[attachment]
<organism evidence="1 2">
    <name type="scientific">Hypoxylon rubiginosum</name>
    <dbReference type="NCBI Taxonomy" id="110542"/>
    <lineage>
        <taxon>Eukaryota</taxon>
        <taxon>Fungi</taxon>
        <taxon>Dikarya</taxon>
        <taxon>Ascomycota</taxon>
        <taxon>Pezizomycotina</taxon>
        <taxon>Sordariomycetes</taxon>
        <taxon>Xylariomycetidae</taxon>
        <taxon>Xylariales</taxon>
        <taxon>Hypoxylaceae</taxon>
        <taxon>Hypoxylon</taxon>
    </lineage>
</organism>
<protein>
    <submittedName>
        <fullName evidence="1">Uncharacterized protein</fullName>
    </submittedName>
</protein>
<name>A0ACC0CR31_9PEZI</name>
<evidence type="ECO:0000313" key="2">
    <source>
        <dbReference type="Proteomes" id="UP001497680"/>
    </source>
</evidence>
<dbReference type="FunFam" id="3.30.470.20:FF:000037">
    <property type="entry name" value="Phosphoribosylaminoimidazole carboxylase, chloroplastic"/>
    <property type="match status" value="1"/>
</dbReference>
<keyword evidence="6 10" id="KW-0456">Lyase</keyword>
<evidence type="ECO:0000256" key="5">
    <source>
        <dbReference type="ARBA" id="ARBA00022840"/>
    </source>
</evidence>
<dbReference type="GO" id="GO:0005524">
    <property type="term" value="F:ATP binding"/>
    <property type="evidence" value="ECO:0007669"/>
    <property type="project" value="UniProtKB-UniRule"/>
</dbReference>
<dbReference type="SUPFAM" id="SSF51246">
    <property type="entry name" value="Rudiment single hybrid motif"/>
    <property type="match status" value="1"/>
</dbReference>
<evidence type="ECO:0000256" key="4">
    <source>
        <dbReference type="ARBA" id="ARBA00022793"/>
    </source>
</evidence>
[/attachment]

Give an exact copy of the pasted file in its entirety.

<organism evidence="1 2">
    <name type="scientific">Hypoxylon rubiginosum</name>
    <dbReference type="NCBI Taxonomy" id="110542"/>
    <lineage>
        <taxon>Eukaryota</taxon>
        <taxon>Fungi</taxon>
        <taxon>Dikarya</taxon>
        <taxon>Ascomycota</taxon>
        <taxon>Pezizomycotina</taxon>
        <taxon>Sordariomycetes</taxon>
        <taxon>Xylariomycetidae</taxon>
        <taxon>Xylariales</taxon>
        <taxon>Hypoxylaceae</taxon>
        <taxon>Hypoxylon</taxon>
    </lineage>
</organism>
<protein>
    <submittedName>
        <fullName evidence="1">Uncharacterized protein</fullName>
    </submittedName>
</protein>
<name>A0ACC0CR31_9PEZI</name>
<evidence type="ECO:0000313" key="2">
    <source>
        <dbReference type="Proteomes" id="UP001497680"/>
    </source>
</evidence>
<dbReference type="FunFam" id="3.30.470.20:FF:000037">
    <property type="entry name" value="Phosphoribosylaminoimidazole carboxylase, chloroplastic"/>
    <property type="match status" value="1"/>
</dbReference>
<keyword evidence="6 10" id="KW-0456">Lyase</keyword>
<evidence type="ECO:0000256" key="5">
    <source>
        <dbReference type="ARBA" id="ARBA00022840"/>
    </source>
</evidence>
<dbReference type="GO" id="GO:0005524">
    <property type="term" value="F:ATP binding"/>
    <property type="evidence" value="ECO:0007669"/>
    <property type="project" value="UniProtKB-UniRule"/>
</dbReference>
<dbReference type="SUPFAM" id="SSF51246">
    <property type="entry name" value="Rudiment single hybrid motif"/>
    <property type="match status" value="1"/>
</dbReference>
<evidence type="ECO:0000256" key="4">
    <source>
        <dbReference type="ARBA" id="ARBA00022793"/>
    </source>
</evidence>